18 Mar 2024

Inspiring a sustainable future

3 min read 

As I write this, the shops are starting to fill up with Easter ‘merch’: endless rows of fluffy chicks and bunny toys, mountains of bonnets and baskets, gifts and décor, clothing and cards. Since when did this time of year require yet more gift-giving and diving into our pockets and purses that might not have fully recovered from Christmas?!  

However, it’s not just seasonal holidays that encourage us to keep buying. The incessant hum of consumerism can be heard year-round through our TVs, radios, social media feeds, and even the conversations we have with each other. Sometimes it’s in-your-face, like the beautifully-curated shop displays that lead us to believe our celebration won’t be half as good without their products. More often though, it is the more subtle messaging across media channels that tell us our lives are not totally complete - or that we ourselves are not quite good enough - without this next purchase. That’ll be the one that will solve all our problems (until the next thing comes along, of course).  

The problem with this constant trend-chasing, however, are the limits that surround us all.  

Reaching our capacities 

On a ‘local’ level, our homes only have so much space to contain all these purchases that promise to make our lives better. And actually we know that overfilling our home with items is much more likely to make us feel stressed and anxious and so dent our self-esteem and wellbeing rather than boost it.  

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On a global level, however, the problems are even more concerning. Just as our homes only have so much space, the Earth only has so many resources, and scientists have been monitoring how we use these resources for the past fifty years. Earth Overshoot Day is the day of the year that we reach the limit of what our planet can sustainably provide for us for the lives we are currently living, and last year that day was 2nd August. This means that for the last five months of the year we are running on empty and essentially stealing from our own future.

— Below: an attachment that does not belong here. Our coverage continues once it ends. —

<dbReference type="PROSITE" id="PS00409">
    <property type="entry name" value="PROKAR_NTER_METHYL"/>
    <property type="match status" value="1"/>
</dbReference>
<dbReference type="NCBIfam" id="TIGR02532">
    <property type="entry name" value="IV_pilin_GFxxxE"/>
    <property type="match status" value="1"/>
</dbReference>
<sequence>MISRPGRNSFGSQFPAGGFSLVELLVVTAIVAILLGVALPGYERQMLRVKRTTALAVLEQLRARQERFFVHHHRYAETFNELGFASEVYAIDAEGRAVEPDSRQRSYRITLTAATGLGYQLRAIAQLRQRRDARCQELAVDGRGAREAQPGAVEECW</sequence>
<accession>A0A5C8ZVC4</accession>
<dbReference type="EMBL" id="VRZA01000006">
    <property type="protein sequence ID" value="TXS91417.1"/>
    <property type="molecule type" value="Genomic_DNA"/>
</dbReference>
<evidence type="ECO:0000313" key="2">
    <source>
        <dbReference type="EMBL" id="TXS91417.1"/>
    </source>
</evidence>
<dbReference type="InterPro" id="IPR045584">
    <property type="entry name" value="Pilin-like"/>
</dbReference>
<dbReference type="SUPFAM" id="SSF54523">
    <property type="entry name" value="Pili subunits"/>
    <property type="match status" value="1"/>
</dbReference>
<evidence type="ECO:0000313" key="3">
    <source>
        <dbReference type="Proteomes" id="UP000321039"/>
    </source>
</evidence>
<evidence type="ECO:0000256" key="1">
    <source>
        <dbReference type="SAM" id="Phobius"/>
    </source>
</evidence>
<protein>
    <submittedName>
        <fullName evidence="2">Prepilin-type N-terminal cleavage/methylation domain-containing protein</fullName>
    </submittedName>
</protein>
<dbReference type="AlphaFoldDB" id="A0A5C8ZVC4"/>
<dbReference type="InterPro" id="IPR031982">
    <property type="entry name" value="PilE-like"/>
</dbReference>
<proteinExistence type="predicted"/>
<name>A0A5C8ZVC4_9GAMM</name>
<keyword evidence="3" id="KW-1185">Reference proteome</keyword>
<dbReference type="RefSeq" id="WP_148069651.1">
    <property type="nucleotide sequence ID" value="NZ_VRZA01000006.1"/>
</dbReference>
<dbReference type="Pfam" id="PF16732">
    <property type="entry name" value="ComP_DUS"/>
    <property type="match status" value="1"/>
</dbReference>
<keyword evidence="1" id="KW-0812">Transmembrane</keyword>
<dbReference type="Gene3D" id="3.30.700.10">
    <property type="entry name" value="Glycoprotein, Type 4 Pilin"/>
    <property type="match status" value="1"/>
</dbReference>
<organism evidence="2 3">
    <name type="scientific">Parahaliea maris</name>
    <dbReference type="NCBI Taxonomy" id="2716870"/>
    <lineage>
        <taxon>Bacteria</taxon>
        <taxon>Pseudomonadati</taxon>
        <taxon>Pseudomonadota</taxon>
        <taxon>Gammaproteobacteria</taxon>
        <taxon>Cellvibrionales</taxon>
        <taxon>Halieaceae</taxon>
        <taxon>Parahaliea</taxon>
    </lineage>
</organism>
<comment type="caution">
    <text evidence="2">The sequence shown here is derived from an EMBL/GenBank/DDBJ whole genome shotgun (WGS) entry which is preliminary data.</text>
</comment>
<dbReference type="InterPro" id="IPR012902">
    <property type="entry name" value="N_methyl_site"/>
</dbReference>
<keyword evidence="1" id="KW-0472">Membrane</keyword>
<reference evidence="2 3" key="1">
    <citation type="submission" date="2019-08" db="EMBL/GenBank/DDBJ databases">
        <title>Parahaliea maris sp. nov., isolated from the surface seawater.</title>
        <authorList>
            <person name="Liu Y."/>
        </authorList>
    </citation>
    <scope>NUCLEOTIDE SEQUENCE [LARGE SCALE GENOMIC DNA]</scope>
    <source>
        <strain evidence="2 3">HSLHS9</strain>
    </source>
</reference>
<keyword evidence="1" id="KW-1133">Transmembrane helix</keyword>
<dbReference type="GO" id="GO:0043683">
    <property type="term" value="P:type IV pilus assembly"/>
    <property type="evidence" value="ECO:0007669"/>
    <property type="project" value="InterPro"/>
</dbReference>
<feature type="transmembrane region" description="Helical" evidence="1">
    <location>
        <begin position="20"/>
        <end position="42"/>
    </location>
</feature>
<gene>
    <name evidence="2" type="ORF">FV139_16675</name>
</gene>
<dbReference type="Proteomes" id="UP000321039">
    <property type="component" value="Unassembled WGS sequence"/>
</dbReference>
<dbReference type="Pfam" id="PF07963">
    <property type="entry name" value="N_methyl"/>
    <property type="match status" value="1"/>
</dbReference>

To create a sustainable future, we can no longer just rely on recycling and rehoming all of the purchases we make and then regret, we have to learn to ignore the lure of consumerism so we can make more mindful decisions about what we need and want in our lives and homes.  

Stem the flow 

This isn’t about living a minimalistic life or never purchasing another item – if we’re talking about sustainability, frankly that isn’t a sustainable way of living for most of us! Instead, it is about introducing a pause. So, when we see influencers promoting the latest refillable drinks bottle, or we’re poised to buy the next ‘must-have’ item of fast-fashion, let’s stop and think: “Do I need this or do I just want it?”, “Do I have space for it?”, “Do I already have something similar?” and – crucially – “What will happen to this once I’ve got rid of it?” 


Pausing to ask ourselves just a few questions allows the rush of endorphins that often come with shopping to wear off a little and allows us to make more considered decisions. In short, pauses mean fewer purchases.  

And having fewer items to juggle in our homes creates the space for us to make more mindful decisions, which could mean that when we do need to buy a new pair of jeans, for example, we have the capacity to ask a few more questions: “Have the resources for these been sustainably produced? Who made them and have they been fairly paid? Are they of good enough quality to last? Is it possible to recycle these or repurpose them at the end of their usable life?”. 

What next? 

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With an issue as big as sustainability, it is easy to wonder what difference you could possibly make, but every step we all take has an impact.

Over this next week we will be sharing a series of blog posts with suggestions and inspiration for actions you can take to reduce your environmental impact and cause positive ripples throughout your home and community.

Do join us over on social media to share what you’ll be trying out and the difference you hope to make.  And to find a local organiser who can help you declutter with sustainability in mind, check out our Find an Organiser page. 

Kate Yiannacou is a sustainable decluttering coach at Tidy Happy Calm. You can follow her on Instagram and join her sustainable decluttering community over on Facebook.